Our Winter Grand Canyon Trek: The Inner Gorge

Here is the final post offering you a virtual Grand Canyon experience: Pre-Canyon Jitters, The Astonishing Descent, The Inner Gorge, and The Empowering Ascent.

Between the physical fatigue of hiking and the rushing creek, our first night at the base of the campground was the best sleep either of us has had in years. Admittedly, that might have as much to do with the lack of children in our tent.

We were lucky enough to reserve a place for breakfast at Phantom Ranch, so the day began with a feast of eggs, pancakes, and bacon served with plenty of happy-camper cheer.


Both Joe and I awoke to severe pain in our calf muscles and the arches of our feet. I had an impressive bruise along my back from where my pack rested, and both of us had a few blisters. So we doped up on Ibuprofen and shuffled along the paths along Bright Angel Creek while our muscles warmed up… and, eventually, they did.

We found ourselves suddenly launched into spring, and we relished the time to appreciate it. The trees were just beginning to leaf out. The delightful smell of the river, of wet dirt and growing things, seemed almost like an old memory, something long forgotten over the winter.

As wilderness enthusiasts accustomed to the unique offerings of the Boundary Waters, a few things stood out about the Bright Angel Campground:

  • Coffee was available in paper cups for your early morning hike! Since we didn’t bring a stove, it was a nice treat, along with the massive dinner and breakfasts at the ranch.
  • Flush toilets, sinks, and a separate designated sink for dish washing were available, in stark contrast to the, um, thrones in the BWCAW.
  • People, People, People. On a typical Boundary Waters trip, you run into others here and there for a brief passing along the trail. The close quarters of the Bright Angel Campground lent a real summer camp feel to the entire weekend. Most of our fellow campers chatted with us several times along the descent, even more around the campsite, and we saw at least one couple in the restaurant celebrating after the climb.


It was a little difficult to reconcile the busy atmosphere with the concept of a solitary wilderness experience, so we avoided the flood of people trekking the 12 mile loop trip to a nearby waterfall (sure, sure, we didn’t hike that because of the crowds… 12 miles otherwise sounded totally reasonable for our day of rest.)

Instead, we hiked a couple of miles up the Clear Creek Trail to a spectacular overlook point.

This trail was much more rugged than the South Kaibab. Loose rock and steeply graded inclines made us wish for the hiking poles we left back at camp.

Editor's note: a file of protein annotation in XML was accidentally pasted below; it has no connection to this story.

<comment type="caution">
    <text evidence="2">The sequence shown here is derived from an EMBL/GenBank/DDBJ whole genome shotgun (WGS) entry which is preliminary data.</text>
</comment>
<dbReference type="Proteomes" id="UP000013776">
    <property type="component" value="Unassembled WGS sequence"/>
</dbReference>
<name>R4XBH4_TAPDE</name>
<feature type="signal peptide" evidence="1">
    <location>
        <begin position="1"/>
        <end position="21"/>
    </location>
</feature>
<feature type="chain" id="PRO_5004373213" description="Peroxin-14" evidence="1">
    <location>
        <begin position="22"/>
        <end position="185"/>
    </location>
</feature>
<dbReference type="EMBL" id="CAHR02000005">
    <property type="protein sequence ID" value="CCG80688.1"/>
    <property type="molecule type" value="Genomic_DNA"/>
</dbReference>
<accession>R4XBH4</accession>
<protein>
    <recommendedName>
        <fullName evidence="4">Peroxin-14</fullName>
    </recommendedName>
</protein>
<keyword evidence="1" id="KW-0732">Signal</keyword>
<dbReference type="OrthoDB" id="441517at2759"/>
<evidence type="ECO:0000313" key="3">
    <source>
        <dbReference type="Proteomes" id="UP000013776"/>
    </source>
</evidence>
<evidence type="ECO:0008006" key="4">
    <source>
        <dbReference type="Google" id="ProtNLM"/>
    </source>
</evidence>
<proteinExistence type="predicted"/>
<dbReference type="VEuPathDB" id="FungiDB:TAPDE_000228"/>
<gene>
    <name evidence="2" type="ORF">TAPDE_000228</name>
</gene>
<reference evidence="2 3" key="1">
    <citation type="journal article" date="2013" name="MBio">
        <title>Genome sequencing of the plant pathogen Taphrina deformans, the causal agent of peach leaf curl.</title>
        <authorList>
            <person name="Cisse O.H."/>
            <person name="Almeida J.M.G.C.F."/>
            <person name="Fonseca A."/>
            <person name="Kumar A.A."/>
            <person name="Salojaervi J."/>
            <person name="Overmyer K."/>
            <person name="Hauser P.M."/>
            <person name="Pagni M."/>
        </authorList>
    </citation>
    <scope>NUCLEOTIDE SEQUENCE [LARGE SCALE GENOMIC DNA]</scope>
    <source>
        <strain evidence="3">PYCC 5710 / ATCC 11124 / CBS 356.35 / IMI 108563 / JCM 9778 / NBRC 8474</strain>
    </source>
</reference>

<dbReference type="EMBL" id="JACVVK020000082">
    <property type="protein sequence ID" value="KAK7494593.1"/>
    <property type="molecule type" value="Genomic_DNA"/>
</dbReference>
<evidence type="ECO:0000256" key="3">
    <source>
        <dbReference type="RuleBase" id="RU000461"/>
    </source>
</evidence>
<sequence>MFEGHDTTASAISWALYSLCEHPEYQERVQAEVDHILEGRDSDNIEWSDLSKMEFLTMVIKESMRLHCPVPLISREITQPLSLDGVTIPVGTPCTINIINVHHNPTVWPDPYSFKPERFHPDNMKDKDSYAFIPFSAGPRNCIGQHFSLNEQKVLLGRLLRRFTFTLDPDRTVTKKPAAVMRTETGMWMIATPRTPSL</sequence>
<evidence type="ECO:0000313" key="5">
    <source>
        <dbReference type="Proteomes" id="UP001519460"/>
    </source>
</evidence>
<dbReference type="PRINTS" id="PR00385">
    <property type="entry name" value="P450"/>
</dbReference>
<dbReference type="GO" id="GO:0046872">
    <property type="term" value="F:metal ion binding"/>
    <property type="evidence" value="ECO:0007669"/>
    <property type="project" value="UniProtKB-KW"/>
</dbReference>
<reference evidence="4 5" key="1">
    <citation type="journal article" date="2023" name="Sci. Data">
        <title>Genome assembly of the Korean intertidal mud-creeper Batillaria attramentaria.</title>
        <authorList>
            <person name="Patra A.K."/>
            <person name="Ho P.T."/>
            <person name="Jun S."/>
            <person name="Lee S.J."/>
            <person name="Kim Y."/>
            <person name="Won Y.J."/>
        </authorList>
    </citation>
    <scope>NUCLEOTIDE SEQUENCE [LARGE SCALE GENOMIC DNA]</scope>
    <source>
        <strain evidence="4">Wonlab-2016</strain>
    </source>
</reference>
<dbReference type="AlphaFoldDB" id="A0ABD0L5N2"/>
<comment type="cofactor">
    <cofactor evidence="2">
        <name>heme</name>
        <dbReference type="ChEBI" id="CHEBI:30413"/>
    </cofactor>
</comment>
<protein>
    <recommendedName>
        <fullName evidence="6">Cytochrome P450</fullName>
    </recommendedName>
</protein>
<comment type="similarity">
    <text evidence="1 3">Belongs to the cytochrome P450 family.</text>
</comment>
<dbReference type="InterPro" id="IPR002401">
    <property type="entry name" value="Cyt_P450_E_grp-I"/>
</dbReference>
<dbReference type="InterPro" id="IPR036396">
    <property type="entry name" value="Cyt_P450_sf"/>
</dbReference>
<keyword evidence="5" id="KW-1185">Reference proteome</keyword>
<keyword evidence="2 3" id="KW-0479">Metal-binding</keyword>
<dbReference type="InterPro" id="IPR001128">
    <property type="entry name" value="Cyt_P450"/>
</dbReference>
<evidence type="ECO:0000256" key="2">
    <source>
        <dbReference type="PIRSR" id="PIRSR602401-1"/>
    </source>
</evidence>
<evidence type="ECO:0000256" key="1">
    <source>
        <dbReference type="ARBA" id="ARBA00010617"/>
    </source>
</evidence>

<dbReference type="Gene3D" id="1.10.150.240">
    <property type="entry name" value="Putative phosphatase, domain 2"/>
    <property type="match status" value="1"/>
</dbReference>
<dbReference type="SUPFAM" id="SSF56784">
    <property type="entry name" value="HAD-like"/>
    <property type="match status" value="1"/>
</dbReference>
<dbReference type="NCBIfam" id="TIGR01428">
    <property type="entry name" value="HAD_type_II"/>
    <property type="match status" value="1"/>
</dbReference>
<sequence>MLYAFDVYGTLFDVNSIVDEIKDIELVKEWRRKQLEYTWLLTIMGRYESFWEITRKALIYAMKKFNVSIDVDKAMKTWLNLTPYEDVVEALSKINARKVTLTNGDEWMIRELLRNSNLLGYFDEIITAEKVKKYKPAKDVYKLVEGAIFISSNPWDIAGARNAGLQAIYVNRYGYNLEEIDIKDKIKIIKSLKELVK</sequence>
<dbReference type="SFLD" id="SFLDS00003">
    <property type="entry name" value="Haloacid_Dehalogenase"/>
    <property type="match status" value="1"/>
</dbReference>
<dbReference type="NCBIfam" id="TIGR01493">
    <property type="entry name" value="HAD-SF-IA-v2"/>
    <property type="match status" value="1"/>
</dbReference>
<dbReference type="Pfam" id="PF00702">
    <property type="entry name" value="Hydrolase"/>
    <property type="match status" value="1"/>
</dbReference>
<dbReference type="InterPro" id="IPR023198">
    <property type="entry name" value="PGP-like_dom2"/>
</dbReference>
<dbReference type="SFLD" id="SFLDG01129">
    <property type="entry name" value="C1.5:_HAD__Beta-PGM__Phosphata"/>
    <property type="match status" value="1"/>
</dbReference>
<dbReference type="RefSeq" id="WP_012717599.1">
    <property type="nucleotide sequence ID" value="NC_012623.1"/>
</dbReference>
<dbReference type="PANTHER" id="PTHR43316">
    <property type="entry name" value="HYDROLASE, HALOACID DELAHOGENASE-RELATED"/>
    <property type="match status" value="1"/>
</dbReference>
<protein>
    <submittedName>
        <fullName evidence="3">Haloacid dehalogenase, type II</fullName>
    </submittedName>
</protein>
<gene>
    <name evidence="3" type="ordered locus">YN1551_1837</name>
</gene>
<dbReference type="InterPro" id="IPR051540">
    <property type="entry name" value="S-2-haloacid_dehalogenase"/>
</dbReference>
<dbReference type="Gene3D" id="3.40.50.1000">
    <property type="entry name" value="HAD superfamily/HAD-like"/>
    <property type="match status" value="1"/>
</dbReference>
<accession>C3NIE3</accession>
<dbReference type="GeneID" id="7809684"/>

It was a short hike though, climbing us nearly 1,000 feet back out of the inner gorge. That is another reason we chose this trail. When you’re in gorge, around Bright Angel Campground, you can only see the . I wanted the panorama of the canyon again, even if it meant more inclined hiking.


The view was definitely worth it. We rested there, writing and gazing, for a long time.


After a luxurious afternoon nap back at the tent, we set out for some more hiking. We explored the black and silver bridges via the 1.5 mile River Loop trail.

Who knew rock formations could be so fascinating.

Especially when you add the right signage.

“Rockfall, No Stopping” ?! We walked fast there!

Unfortunately, we encountered little wild life. We shared the trails with those famous mules (and smiled with no small amount of pride as they carried less ambitious tourists past us). We shared the grassy places along the river with exceedingly tame mule deer.

And we unintentionally shared some peanut butter and jelly with the South Rim squirrels, who have become gladiators thanks to the many visitors they get each year.

One actually jumped off my pack and ran up my arm. Yup. That was not my favorite trip highlight. Joe found it to be the funniest moment, though.

We had one last breakfast at Phantom Ranch to look forward to, and unfortunately it was scheduled for 5:30 AM. While we settled in for an early bedtime, one question kept circling through our conversation.

It was a question several different fellow campers asked us.

How did you train for the hike out?

Gulp. Train? I did the stair-master a couple of times. And the elliptical machine for a half hour here and there. Never with a pack or boots. Can a lot of yoga (for me) and a lot of basketball (for Joe) count?

Others had hiked hilly or even mountainous trails near their homes, carrying fully stocked packs for at least four hours each weekend for a month or more. They climbed bleachers. They walked backward on inclined treadmills!

And they were mostly hiking out in two days.

Here we were, facing a day of hiking 9 miles up hill with no way to predict how well it would go. Of course, to fall asleep, I came up with a back up plan. If the going was too difficult, we would simply become squatters at Indian Gardens (half way up) and change our flight to Tuesday. With a plan in place, sleep came… eventually.

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